Publishers & Robots – report on CLIS Annual Conference April 2019

DIANA GUTHRIE reports on our Annual Conference held on Saturday 6 April 2019 in the Oxford headquarters of the Universities’ and Colleges’ Christian Fellowship


A group of CLIS members plus guests gathered in the comfortable surroundings of UCCF’s headquarters in Blue Boar House in the centre of Oxford for the Annual Conference.

        We began as usual with a brief time of worship led by Richard Waller, CLIS President, which included a reading of Psalm 96 and a passage from the first chapter of Hebrews; two well-loved hymns (Immortal, invisible, God only wise and Christ is made the sure foundation) were sung to a digitised accompaniment.

Attendees of CLIS Conference

        This was followed by the Annual General Meeting (see the separate Minutes).

        The first speaker was Manoj Raithatha, who amongst other responsibilities runs the publishing house Instant Apostle. The first thing he said was that when he sat down to prepare this talk he felt he should talk not about publishing but about ‘Vision’ – how we see our role in God’s over-arching plan for his world – so that was the theme of his talk.

        What is the purpose of our lives? Taking passages in St. Paul’s Letters to the Ephesians and to the Colossians, Manoj spoke about our identity as God’s beloved children, and our need to respond by pursuing holiness and reflecting God’s love to others.

        A second theme of the talk was working for unity between God and his creation. When Christians work together, they become very effective at bringing people into God’s family, thus carrying out the Great Commission found at the end of St. Matthew’s Gospel. And together we should be working to become a holy temple, God’s dwelling-place on earth.

        Turning to his work with Instant Apostle, Manoj described the genesis of the publishing house and his gratitude for the support of Lion Hudson. Because Instant Apostle is small, the staff can be nimble on their feet and get books published within months. They’ve never needed to search for books to publish and are now exporting publishing rights to Europe.  Christian fiction isn’t easy to sell in the UK, but it has become the core of their output and seems to be bought by non-Christians as well as Christians.

        In reply to a query about the name from one of his listeners, Manoj replied that Bridget Adams, who’d encouraged him to set up the publishing house, had found the name in an answer to prayer.

Our Speakers: Manoj Raithatha and Nigel Crook

        After a bounteous buffet lunch, Nigel Crook gave the afternoon talk, illustrated with slides and short video clips (and a robot!). Nigel researches artificial intelligence and robotics at Oxford Brookes University and is also an active Christian, so his talk dealt with the possibilities of developing robots with moral competence.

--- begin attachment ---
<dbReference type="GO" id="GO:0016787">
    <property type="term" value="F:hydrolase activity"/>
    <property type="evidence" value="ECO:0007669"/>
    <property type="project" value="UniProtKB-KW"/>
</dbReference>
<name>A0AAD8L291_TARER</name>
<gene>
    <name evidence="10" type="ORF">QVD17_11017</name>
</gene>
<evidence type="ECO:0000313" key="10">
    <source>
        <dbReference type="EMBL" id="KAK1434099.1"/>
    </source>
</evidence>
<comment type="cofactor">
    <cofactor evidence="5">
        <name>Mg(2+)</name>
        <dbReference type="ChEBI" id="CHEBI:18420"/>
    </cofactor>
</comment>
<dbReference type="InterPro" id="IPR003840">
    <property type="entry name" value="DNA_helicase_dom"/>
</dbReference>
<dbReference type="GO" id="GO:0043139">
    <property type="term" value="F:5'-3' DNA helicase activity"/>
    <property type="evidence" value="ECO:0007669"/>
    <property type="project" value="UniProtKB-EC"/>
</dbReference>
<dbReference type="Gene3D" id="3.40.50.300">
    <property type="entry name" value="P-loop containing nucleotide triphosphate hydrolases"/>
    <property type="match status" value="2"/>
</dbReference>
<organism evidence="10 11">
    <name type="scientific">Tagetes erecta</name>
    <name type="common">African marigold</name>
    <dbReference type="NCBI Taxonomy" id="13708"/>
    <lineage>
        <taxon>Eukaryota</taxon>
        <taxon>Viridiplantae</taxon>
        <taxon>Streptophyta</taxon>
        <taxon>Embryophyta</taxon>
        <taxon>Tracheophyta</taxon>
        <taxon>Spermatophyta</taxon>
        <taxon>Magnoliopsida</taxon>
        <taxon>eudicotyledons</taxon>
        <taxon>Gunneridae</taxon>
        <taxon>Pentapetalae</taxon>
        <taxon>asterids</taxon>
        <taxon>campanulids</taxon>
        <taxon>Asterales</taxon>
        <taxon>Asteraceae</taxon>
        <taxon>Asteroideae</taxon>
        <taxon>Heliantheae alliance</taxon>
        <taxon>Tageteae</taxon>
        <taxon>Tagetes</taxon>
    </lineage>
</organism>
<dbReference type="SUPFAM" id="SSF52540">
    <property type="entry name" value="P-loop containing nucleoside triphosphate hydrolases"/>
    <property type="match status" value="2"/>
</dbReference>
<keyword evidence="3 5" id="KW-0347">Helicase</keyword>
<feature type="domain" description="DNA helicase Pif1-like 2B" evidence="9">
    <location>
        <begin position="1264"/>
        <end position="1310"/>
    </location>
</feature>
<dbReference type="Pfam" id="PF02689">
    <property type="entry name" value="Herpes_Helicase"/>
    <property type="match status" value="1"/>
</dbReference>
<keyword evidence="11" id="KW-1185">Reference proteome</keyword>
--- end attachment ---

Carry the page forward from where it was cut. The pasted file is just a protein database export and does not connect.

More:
As robots come to look more and more like humans (and amazing human likenesses can be achieved), the more we may expect them to act like humans with their own set of morals, especially when they are embedded in society. The science of artificial intelligence has brought into being a whole new field of ethics.

        Humans develop their ethos through training and experience (Christians would also acknowledge the action of the Holy Spirit). But how does that translate into training a robot? Who would it learn from? Who’s setting the standard? Would one encode a set of rules within a robot, or teach it to learn by experience?

        Can robots become moral agents? Nigel thinks not, because the heart, will and spirit are unique to humans. If a robot isn’t free to choose, it can’t be a moral agent, and morals can’t be ‘bolted on’. Nigel concluded that full moral agency isn’t possible in robots, however sophisticated. Ultimately, it is the humans who have developed them who must be held accountable.

        He’d brought along a small human-shaped robot, which was then persuaded to give us a Tai Chi demonstration to music!

There was some lively discussion afterwards:

        Can artificial intelligence be used as a weapon?  Yes – the autonomous weapon is an example, and someone in the audience added that the Royal Navy is already experimenting.

        Could robots be used to fake miracles?  Materialists may believe that humans can be replicated.

        Artificial intelligence, like many other things, can be exceptionally helpful, but also have great potential for evil.

        If only professionals were doing the coding, would this result in a single world-view?

        At the end of the Conference Robert Foster, Chair of CLIS, gave the vote of thanks to the two speakers and to the many people who’d done so much work to make the day a success.

Diana Guthrie, MA, serves as Treasurer on the Executive Committee of Christians in Library and Information Services.